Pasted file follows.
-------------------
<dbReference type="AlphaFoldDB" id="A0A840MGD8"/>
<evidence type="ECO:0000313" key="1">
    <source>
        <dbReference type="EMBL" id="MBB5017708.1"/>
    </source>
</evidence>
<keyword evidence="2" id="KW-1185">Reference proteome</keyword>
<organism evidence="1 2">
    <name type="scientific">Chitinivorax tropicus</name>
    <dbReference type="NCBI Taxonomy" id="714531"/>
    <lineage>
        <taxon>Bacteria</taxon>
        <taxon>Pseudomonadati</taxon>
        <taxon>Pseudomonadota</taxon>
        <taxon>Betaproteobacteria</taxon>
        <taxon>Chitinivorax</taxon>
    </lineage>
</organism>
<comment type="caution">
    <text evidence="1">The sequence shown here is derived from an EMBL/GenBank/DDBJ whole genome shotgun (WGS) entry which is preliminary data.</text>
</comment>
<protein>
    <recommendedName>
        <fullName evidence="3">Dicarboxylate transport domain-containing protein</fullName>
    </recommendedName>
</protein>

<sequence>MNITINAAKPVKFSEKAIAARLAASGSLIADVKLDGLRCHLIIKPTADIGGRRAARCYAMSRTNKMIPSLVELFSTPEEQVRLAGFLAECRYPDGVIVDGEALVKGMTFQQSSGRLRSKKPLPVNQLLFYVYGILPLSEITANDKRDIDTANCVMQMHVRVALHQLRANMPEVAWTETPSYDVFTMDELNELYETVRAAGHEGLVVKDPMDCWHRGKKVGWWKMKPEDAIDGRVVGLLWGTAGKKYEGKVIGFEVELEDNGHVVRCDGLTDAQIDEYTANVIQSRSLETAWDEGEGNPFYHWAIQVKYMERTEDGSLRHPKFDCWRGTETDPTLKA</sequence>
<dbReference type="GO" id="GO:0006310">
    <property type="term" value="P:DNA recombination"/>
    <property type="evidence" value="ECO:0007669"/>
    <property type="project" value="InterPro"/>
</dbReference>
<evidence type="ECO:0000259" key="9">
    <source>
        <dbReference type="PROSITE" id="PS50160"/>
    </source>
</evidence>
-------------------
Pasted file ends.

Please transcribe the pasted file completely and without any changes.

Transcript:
<dbReference type="AlphaFoldDB" id="A0A840MGD8"/>
<evidence type="ECO:0000313" key="1">
    <source>
        <dbReference type="EMBL" id="MBB5017708.1"/>
    </source>
</evidence>
<keyword evidence="2" id="KW-1185">Reference proteome</keyword>
<organism evidence="1 2">
    <name type="scientific">Chitinivorax tropicus</name>
    <dbReference type="NCBI Taxonomy" id="714531"/>
    <lineage>
        <taxon>Bacteria</taxon>
        <taxon>Pseudomonadati</taxon>
        <taxon>Pseudomonadota</taxon>
        <taxon>Betaproteobacteria</taxon>
        <taxon>Chitinivorax</taxon>
    </lineage>
</organism>
<comment type="caution">
    <text evidence="1">The sequence shown here is derived from an EMBL/GenBank/DDBJ whole genome shotgun (WGS) entry which is preliminary data.</text>
</comment>
<protein>
    <recommendedName>
        <fullName evidence="3">Dicarboxylate transport domain-containing protein</fullName>
    </recommendedName>
</protein>

<sequence>MNITINAAKPVKFSEKAIAARLAASGSLIADVKLDGLRCHLIIKPTADIGGRRAARCYAMSRTNKMIPSLVELFSTPEEQVRLAGFLAECRYPDGVIVDGEALVKGMTFQQSSGRLRSKKPLPVNQLLFYVYGILPLSEITANDKRDIDTANCVMQMHVRVALHQLRANMPEVAWTETPSYDVFTMDELNELYETVRAAGHEGLVVKDPMDCWHRGKKVGWWKMKPEDAIDGRVVGLLWGTAGKKYEGKVIGFEVELEDNGHVVRCDGLTDAQIDEYTANVIQSRSLETAWDEGEGNPFYHWAIQVKYMERTEDGSLRHPKFDCWRGTETDPTLKA</sequence>
<dbReference type="GO" id="GO:0006310">
    <property type="term" value="P:DNA recombination"/>
    <property type="evidence" value="ECO:0007669"/>
    <property type="project" value="InterPro"/>
</dbReference>
<evidence type="ECO:0000259" key="9">
    <source>
        <dbReference type="PROSITE" id="PS50160"/>
    </source>
</evidence>